The free weekly concerts at Millennium Park—collectively known as the Grant Park Music Festival, which has been around since the Depression and is the nation's only remaining free, outdoor classical music series—are one of those warm-weather activities I always mean to do. Somehow, it rarely ends up happening.
So, determined to get this summer off to a solid start, I folded up my best picnic blanket, packed up my cooler and headed to the Jay Pritzker Pavilion last Wednesday with three friends for the concert-in-the-park experience.
The show starts at 6:30; my friend Mary and I got there about an hour beforehand, which was good; the venue was already over half full. My friend Stef, back from Baltimore for the summer, was next to arrive. She hasn't been here for more than a few days since Christmas, and she's still adjusting to the magic of a Chicago that's not coated in five inches of snow.
And what a Chicago that is! By the time my friend Rachel had arrived, we'd already cracked open the wine and snacks. "Are we allowed to drink this outside?" Stef asked, incredulously. Mary nodded, and poured her a plastic cup of Sauvignon Blanc. (I felt a little pompous eating wine and cheese in a park—until I noticed the women behind us had set up a small table, complete with tablecloth. Next time I will bring a candelabra).
The program we heard was called "Take a Friend to the Orchestra" (see, I follow instructions) and included a nice sampler selection of classical music from composers like Wagner, Mozart and Debussy. Each piece was introduced by the lively conductor, who was quick to point out if a song—like the evening's first selection, "The Ride of the Valkyries"—was featured in a movie (in that case, "Apocalypse Now") or known for another reason.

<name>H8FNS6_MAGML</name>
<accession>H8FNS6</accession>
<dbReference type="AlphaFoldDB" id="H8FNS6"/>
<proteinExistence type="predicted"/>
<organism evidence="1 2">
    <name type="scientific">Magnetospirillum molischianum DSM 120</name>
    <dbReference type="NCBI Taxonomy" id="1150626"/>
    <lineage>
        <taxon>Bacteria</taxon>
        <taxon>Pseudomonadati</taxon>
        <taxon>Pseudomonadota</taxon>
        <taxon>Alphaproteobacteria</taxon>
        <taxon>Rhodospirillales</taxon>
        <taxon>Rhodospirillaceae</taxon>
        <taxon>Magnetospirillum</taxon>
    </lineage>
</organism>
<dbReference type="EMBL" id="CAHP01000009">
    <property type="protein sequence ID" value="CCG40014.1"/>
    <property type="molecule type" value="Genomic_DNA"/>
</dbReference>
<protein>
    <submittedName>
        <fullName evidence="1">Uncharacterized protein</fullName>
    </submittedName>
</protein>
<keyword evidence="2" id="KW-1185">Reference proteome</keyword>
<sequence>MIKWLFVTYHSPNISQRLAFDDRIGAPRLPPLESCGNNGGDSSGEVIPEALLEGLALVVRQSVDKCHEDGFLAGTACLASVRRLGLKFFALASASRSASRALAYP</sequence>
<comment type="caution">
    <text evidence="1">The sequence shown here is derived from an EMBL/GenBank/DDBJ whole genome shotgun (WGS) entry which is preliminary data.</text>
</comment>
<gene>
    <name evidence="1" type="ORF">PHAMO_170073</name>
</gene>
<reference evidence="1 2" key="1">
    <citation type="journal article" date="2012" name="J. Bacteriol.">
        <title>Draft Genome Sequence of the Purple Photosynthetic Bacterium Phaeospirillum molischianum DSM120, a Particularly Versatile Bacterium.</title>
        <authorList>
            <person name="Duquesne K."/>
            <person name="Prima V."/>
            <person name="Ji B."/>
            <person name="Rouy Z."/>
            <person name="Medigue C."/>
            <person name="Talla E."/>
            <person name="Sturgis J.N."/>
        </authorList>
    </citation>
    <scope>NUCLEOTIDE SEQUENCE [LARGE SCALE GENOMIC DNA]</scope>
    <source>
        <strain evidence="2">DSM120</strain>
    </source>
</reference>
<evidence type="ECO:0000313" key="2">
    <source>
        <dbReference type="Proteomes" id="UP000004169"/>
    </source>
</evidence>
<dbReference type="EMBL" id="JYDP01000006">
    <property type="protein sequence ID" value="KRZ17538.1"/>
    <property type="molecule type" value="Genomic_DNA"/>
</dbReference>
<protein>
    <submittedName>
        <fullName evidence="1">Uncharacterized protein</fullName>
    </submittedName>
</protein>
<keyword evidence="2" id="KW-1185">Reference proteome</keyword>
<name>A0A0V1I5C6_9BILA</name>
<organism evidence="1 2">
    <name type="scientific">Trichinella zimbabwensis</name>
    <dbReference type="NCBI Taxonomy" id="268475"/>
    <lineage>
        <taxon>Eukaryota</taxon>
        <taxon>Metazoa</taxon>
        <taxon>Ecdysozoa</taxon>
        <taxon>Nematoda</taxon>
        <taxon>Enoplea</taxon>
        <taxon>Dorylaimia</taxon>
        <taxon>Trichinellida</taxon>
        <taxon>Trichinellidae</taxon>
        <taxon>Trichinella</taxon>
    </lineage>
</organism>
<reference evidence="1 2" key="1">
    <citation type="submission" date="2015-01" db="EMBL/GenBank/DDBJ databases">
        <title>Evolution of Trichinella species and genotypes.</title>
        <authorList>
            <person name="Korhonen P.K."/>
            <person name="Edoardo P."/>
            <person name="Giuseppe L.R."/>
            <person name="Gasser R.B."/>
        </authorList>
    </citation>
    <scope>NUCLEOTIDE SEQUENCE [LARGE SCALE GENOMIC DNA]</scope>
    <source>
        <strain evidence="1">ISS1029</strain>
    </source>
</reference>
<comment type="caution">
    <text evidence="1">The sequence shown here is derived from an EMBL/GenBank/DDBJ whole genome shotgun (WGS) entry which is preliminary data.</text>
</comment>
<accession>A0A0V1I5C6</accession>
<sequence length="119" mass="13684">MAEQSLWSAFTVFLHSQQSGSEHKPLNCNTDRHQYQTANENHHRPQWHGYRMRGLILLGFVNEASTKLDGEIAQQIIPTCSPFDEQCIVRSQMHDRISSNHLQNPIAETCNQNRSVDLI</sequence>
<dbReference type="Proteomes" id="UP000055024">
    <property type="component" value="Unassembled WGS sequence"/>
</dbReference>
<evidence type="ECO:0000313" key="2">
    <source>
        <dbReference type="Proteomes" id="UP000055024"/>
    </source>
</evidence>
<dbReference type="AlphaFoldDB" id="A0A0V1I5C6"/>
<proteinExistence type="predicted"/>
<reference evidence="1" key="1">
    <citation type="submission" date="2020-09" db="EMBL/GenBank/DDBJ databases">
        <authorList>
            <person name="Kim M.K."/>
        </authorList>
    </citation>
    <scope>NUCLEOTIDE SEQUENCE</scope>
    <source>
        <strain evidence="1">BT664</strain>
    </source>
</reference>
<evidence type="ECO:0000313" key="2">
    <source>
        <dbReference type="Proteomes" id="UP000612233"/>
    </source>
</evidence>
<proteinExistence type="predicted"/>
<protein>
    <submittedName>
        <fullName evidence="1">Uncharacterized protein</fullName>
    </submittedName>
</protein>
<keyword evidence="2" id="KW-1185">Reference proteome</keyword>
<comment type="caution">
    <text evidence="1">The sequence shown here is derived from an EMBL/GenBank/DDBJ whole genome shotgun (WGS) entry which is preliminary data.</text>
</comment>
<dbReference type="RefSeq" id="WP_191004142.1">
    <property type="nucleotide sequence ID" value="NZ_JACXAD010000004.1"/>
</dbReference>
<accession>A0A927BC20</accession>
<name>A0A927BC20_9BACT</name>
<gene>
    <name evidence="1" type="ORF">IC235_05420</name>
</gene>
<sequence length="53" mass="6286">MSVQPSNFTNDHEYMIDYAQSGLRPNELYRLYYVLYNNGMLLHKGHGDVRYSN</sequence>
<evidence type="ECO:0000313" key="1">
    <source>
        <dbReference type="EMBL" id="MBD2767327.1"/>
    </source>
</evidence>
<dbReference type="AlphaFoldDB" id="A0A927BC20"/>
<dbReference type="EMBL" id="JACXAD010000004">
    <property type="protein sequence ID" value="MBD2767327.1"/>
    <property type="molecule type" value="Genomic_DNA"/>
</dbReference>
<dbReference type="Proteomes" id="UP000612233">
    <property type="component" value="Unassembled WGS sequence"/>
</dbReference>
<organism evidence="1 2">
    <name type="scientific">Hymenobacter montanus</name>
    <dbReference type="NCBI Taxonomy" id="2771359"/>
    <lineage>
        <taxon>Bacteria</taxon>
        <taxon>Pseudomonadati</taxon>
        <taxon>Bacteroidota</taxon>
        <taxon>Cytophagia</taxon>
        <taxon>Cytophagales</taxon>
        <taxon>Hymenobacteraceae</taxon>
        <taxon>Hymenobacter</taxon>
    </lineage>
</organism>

For the most part, the pieces were ones I think most people would recognize—though I didn't expect such a huge audience reaction. The "Overture to William Tell" garnered such an extended ovation that several people got up and left afterward, assuming the show was over (there were still two more pieces on the program).
The show's real standout was the "Adagio for Strings"—turns out it's one of Stef's favorites, and I see why. Sitting there in the cool night breeze, I couldn't imagine a better place to hear a piece that delicate and sweet (which, coincidentally, is also how I would describe the wine I was drinking at the time. A can't-miss combo!).
After the show finished, we decided to stay for a few minutes. That turned into an hour of laughing, talking about the perfect weather, staring at the skyline and discussing how much we preferred Millennium Park to the sunken den of train tracks it used to be. (No offense, sunken den of train tracks.) We weren't the only ones. At least a half dozen other groups hung out after the show while the crew bustled around cleaning up, and it couldn't have been more enjoyable or more relaxing. We talked about going across the street to a bar, but realized we still had wine, and, as Mary said, "This is free."
And then, when—after turning to look for the source of a loud popping noise—we realized we could also see the Wednesday night fireworks exploding over Navy Pier, we all just leaned back in amazement. Summer may come late in this city, but it never arrives empty-handed; let's hope that fall doesn't feel any rush to return.
Want to check out a free concert? The park hosts them on Fridays and Saturdays sometimes, too. For a full listing, visit http://www.grantparkmusicfestival.com/schedule.shtml.